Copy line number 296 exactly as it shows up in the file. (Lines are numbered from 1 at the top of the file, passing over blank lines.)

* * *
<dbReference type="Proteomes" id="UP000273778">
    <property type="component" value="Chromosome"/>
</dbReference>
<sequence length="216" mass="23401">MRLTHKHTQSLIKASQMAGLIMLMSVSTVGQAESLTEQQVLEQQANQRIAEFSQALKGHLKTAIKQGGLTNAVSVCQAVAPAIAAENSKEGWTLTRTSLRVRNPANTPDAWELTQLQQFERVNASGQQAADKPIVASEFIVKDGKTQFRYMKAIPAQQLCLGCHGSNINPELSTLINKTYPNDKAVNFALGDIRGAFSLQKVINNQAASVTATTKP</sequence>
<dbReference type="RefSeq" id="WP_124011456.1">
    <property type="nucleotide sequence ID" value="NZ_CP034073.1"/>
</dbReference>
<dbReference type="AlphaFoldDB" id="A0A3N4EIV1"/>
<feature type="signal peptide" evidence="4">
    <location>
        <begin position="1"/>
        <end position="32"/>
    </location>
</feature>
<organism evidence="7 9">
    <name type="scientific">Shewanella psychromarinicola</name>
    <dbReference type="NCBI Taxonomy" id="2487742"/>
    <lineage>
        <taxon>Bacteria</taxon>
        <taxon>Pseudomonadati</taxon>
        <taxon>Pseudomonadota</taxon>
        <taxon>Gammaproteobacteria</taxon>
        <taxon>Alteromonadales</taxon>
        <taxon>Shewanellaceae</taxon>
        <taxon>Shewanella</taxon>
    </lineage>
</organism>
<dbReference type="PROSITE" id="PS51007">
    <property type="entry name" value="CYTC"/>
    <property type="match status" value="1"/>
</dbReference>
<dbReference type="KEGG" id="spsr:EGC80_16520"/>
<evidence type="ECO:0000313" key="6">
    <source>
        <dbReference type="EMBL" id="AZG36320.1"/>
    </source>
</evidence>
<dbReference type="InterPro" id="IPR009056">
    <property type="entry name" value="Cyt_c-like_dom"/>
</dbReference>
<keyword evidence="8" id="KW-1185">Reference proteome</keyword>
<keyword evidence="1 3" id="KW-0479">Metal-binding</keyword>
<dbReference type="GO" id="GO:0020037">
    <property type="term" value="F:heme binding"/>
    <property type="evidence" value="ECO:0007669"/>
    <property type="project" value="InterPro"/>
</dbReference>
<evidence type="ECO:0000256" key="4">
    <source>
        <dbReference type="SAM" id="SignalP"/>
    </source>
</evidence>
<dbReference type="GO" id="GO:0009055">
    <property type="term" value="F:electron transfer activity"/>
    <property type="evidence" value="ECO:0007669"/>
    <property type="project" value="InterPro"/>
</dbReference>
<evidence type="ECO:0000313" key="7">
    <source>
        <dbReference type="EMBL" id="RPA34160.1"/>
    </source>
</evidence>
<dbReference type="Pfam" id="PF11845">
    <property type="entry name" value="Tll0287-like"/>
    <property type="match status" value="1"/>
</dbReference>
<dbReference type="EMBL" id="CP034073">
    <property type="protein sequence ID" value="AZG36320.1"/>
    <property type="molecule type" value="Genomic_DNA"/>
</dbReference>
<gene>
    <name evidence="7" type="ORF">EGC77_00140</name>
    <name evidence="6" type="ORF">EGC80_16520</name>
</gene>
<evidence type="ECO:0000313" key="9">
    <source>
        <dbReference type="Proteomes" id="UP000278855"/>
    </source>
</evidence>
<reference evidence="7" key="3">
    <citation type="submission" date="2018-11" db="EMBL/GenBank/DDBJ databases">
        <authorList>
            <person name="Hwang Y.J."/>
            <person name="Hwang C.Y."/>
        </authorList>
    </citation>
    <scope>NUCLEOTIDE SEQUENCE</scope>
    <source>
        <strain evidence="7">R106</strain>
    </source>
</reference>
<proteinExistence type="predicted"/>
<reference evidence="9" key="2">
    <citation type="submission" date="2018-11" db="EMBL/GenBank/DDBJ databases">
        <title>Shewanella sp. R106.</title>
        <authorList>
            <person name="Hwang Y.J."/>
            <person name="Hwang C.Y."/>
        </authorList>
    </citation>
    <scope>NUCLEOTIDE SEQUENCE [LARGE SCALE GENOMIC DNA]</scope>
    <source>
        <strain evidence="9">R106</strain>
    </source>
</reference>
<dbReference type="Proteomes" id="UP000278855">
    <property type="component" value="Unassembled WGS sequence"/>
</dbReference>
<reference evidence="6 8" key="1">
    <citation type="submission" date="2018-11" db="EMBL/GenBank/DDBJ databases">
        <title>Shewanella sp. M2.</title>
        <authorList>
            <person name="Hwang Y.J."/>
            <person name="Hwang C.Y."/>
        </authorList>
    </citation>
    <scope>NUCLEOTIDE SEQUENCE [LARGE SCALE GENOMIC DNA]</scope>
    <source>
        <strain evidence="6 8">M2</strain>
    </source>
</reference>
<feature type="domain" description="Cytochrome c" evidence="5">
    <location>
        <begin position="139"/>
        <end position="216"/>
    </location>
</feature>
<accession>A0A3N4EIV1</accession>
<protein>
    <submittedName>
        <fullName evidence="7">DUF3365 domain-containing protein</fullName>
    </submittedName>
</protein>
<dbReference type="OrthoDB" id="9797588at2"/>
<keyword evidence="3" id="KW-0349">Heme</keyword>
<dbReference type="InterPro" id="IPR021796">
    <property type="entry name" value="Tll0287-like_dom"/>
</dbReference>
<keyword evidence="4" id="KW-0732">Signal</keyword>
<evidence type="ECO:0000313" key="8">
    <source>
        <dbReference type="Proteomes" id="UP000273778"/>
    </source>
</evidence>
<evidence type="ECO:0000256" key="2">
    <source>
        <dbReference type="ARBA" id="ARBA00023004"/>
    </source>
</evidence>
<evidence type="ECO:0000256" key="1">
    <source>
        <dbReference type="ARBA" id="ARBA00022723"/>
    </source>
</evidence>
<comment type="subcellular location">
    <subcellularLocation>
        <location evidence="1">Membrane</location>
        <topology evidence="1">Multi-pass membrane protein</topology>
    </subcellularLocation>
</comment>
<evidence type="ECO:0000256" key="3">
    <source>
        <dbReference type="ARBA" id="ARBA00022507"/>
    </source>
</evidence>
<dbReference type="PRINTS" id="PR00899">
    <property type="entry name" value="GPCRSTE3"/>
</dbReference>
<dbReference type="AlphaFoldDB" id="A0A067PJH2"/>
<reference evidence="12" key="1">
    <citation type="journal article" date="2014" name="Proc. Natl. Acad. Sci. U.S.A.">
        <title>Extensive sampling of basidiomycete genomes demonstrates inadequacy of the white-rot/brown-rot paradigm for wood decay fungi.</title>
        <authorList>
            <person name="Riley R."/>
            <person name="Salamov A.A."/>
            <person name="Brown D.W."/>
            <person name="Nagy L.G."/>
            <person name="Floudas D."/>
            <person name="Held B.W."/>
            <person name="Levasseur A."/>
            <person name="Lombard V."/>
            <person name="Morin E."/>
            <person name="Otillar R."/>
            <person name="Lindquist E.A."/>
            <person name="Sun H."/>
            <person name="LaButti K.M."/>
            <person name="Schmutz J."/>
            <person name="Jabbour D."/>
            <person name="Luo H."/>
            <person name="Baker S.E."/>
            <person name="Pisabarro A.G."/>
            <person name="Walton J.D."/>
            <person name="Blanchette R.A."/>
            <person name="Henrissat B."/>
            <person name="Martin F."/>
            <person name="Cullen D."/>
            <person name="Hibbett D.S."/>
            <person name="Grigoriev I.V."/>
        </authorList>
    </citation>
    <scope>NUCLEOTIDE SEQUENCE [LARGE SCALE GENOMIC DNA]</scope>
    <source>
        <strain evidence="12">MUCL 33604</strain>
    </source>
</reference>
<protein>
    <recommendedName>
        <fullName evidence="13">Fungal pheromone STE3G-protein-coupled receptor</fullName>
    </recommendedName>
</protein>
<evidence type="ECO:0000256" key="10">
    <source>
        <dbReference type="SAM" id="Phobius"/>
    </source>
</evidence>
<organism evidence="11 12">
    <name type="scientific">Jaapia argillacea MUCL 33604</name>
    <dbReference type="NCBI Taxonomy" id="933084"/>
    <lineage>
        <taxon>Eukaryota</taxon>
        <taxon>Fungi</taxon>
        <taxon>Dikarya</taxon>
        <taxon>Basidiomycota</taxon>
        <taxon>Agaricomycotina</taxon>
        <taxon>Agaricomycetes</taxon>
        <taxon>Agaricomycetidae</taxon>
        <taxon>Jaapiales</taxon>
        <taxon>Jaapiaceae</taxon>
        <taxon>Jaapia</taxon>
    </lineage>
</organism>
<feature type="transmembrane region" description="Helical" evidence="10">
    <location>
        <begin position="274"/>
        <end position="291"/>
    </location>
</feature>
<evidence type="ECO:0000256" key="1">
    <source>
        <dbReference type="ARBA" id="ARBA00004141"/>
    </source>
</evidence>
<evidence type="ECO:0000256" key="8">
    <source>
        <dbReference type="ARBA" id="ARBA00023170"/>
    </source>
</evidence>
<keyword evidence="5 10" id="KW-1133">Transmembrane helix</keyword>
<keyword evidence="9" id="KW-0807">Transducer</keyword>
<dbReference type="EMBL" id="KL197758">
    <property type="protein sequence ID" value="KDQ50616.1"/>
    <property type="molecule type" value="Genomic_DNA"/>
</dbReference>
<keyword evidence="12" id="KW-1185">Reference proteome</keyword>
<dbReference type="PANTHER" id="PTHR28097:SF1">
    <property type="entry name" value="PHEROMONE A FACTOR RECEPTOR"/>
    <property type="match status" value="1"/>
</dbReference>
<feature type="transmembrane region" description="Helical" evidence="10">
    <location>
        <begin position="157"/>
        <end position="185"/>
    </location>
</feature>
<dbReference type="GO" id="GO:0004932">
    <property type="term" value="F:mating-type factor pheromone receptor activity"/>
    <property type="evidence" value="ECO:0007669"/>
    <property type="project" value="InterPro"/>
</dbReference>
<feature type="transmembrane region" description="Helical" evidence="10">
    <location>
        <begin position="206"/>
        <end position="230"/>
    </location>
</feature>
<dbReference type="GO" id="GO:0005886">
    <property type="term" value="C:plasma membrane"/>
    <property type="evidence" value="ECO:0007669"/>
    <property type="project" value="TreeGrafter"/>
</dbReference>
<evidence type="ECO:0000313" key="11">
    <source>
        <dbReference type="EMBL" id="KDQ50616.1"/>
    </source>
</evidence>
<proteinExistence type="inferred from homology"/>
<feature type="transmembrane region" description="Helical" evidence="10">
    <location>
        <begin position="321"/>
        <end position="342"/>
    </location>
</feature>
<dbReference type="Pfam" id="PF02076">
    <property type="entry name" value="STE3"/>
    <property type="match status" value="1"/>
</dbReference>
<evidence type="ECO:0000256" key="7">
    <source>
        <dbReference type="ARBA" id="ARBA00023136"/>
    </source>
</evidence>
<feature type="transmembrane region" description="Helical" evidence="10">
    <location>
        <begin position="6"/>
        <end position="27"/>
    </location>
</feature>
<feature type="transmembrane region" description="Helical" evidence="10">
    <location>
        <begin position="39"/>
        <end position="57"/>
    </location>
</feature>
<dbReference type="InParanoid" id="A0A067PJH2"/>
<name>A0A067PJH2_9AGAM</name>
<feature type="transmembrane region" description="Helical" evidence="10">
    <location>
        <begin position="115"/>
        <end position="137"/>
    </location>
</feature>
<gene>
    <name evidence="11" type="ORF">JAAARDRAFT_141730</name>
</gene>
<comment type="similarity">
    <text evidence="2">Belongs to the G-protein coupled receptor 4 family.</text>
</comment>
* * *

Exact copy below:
</dbReference>